Central America is focus of June visit to Miami by Trump Cabinet members

U.S. Ambassador Luis Arreaga is in charge of programs at the State Department to fight drug trafficking and organized crime.
U.S. Ambassador Luis Arreaga is in charge of programs at the State Department to fight drug trafficking and organized crime. emichot@miamiherald.com

Vice President Mike Pence and key members of President Donald Trump’s Cabinet will be in Miami in mid-June to attend a conference on prosperity and security in Central America, and to send a signal of the United States’ commitment to the region.

Pence, along with Secretary of State Rex Tillerson, Homeland Security Secretary John Kelly and Treasury Secretary Steven Mnuchin, will join the presidents of Guatemala, Honduras and El Salvador at the event, to be held at Florida International University from June 15-16. Mexico is co-sponsoring the conference and will be represented by Interior Secretary Miguel Angel Osorio and Foreign Affairs Secretary Luis Videgaray.

“Having a meeting of this magnitude in a city like Miami, so important not only for us but for the region, is extremely positive,” said Luis Arreaga, the deputy assistant secretary of state in charge of programs to fight drug trafficking and organized crime.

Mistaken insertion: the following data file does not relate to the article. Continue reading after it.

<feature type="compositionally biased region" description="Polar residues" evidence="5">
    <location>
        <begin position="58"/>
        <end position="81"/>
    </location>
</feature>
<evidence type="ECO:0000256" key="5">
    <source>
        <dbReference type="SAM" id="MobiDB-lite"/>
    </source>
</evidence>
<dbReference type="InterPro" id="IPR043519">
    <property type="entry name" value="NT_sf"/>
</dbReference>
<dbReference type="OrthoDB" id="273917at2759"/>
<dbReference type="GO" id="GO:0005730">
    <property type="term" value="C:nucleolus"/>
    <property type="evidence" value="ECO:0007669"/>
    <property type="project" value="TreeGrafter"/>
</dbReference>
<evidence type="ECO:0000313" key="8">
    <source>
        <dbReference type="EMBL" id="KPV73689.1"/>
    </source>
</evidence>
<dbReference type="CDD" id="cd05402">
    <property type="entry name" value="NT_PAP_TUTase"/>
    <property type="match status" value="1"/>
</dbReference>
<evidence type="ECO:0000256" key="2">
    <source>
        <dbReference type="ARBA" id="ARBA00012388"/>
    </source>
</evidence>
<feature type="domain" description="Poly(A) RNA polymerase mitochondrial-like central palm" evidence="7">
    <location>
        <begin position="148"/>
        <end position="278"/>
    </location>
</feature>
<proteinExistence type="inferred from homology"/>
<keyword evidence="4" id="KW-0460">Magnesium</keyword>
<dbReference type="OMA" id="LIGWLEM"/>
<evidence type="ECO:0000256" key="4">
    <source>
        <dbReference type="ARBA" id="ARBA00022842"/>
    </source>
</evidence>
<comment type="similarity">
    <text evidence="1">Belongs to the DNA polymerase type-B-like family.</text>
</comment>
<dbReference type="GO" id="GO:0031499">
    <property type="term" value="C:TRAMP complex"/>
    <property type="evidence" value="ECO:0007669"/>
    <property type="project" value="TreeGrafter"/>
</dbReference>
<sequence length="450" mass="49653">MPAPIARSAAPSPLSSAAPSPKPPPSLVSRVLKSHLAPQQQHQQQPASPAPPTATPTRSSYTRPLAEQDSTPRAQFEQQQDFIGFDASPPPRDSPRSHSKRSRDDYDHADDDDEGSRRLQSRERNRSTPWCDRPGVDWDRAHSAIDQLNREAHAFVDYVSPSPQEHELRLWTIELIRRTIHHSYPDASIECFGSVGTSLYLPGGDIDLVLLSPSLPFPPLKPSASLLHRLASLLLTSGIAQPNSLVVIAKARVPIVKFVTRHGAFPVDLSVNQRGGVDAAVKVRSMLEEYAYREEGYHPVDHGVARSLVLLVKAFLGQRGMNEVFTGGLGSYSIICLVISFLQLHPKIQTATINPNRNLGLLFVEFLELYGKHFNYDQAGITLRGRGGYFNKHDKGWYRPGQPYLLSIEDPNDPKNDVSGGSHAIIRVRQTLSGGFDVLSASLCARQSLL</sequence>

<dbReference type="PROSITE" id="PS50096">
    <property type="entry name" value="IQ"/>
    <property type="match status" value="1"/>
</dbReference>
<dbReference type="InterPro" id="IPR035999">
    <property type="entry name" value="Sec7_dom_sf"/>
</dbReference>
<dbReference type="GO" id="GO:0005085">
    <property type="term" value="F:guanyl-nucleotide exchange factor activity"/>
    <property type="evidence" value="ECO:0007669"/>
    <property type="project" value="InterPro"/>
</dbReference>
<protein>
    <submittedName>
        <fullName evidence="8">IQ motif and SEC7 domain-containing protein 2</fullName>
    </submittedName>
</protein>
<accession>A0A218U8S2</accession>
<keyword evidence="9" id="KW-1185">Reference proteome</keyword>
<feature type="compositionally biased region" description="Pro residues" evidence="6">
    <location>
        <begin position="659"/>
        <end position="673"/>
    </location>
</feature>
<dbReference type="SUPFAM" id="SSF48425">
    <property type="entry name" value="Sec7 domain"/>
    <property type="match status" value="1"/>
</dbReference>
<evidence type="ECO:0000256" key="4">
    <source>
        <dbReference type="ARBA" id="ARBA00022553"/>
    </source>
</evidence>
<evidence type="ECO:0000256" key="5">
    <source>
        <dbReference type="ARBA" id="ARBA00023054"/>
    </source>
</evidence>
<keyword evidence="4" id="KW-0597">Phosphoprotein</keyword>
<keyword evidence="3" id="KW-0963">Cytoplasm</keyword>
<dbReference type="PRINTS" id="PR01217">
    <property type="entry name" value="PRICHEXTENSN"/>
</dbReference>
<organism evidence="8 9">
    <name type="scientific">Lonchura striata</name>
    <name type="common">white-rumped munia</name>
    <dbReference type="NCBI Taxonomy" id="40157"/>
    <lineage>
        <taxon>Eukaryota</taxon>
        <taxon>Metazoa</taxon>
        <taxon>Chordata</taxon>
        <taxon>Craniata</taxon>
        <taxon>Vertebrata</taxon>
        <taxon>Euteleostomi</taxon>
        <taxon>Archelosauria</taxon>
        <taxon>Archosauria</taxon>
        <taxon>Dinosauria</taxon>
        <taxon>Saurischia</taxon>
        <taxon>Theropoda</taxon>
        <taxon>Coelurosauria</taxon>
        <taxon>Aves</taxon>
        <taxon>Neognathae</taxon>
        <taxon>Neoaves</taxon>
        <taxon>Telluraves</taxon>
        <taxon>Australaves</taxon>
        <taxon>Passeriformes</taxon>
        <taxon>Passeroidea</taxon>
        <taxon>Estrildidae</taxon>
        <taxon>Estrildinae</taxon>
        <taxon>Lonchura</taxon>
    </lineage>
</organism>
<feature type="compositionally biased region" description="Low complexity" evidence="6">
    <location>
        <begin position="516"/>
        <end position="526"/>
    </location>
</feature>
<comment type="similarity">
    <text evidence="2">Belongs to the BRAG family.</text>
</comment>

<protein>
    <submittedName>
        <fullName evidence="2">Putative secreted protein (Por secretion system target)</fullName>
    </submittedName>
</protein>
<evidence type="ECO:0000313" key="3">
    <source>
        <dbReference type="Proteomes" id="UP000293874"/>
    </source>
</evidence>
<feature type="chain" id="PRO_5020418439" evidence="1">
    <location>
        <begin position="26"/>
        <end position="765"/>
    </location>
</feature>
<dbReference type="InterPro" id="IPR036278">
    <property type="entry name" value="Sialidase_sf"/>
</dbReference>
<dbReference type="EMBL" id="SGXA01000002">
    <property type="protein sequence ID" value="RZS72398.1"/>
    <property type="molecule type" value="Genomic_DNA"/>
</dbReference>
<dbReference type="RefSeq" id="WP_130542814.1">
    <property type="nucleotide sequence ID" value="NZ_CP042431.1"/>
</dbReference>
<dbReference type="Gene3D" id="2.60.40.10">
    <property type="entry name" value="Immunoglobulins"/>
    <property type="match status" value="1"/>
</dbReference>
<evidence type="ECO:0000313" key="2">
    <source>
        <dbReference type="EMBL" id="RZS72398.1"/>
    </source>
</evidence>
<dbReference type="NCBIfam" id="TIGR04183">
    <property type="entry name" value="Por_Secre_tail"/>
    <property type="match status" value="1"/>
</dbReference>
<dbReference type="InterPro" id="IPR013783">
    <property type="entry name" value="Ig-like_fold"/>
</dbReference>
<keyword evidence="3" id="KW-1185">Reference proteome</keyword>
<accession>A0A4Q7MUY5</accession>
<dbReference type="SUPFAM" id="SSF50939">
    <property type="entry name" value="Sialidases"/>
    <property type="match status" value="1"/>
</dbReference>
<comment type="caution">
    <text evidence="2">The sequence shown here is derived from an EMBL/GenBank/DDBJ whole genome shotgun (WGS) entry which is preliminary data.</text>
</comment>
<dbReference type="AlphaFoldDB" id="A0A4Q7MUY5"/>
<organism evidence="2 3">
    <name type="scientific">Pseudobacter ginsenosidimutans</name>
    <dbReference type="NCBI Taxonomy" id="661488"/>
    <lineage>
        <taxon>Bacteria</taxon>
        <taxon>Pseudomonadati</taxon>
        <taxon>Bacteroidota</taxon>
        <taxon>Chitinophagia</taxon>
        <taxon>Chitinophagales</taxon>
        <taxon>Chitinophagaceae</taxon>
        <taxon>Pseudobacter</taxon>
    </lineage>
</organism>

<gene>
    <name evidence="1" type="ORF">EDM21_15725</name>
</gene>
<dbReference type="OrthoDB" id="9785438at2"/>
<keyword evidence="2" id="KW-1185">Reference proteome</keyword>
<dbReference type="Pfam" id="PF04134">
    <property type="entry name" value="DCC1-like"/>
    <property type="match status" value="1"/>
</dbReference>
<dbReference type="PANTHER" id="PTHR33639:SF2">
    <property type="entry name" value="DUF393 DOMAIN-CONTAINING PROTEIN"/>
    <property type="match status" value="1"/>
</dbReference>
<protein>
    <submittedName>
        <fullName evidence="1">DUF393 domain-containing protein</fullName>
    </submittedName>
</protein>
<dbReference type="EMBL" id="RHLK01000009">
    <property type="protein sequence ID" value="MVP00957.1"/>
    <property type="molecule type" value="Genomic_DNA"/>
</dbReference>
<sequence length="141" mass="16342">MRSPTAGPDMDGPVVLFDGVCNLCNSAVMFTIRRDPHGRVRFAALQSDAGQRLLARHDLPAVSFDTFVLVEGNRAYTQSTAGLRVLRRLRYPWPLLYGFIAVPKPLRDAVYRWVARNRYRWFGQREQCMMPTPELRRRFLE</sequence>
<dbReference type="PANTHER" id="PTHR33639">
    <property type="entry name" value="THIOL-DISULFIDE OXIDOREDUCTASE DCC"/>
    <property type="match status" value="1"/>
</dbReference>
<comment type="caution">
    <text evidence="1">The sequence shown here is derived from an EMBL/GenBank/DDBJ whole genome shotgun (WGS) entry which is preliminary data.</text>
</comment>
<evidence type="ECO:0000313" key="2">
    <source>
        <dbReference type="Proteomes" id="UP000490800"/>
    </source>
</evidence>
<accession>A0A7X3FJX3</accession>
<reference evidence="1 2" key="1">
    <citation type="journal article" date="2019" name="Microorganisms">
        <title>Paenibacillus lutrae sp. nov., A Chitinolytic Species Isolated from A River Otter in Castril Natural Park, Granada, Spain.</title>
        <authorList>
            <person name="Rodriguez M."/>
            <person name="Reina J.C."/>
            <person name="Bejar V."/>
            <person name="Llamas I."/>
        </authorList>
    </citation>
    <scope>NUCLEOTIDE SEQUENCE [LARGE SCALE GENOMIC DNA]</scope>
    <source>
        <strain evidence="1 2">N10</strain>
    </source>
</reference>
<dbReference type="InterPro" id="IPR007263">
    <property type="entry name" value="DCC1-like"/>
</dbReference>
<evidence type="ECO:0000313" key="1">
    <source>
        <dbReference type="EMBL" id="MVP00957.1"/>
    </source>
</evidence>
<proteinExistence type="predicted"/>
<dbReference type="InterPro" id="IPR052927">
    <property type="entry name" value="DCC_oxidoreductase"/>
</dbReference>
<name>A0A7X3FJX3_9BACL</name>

“I know there is a lot of speculation about what this administration is going to do, but if you see those signs, they are very clear that there is a desire to work with the region and find solutions,” he added.

The budget presented by the Trump administration for 2018 significantly cuts aid to countries from the so-called north triangle, 40 percent for Guatemala and almost a third for Honduras and El Salvador.

But the ambassador downplayed the cuts and noted that the region has received close to $2 billion in recent years, and that these developing countries also have limited capacity to “absorb” investments.

“Focusing on a relatively small reduction in 2018 does not do justice to all the investment that has been made and that will continue to be made in the region,” he said.

“Trump recognizes that the problems of Central America, not only in terms of drug trafficking and organized crime but also the issue as source countries for immigrants, is something that we have to work together on,” he added.

The conference at FIU would address macroeconomic and regulatory issues, the attraction of investment to the region, as well as security questions and the fight against corruption and transnational crime. Pence will participate in a series of bilateral meetings with President Salvador Sánchez Cerén of El Salvador, President Juan Orlando Hernández of Honduras, and President Jimmy Morales of Guatemala.

As for cooperation with Mexico, which he described as “excellent,” Arreaga said the focus is to attack the business model of drug traffickers and “dismantle those financial flows.”

In the administration's budget for 2018, aid to Mexico would also be reduced by almost half, although Congress could allocate more money.

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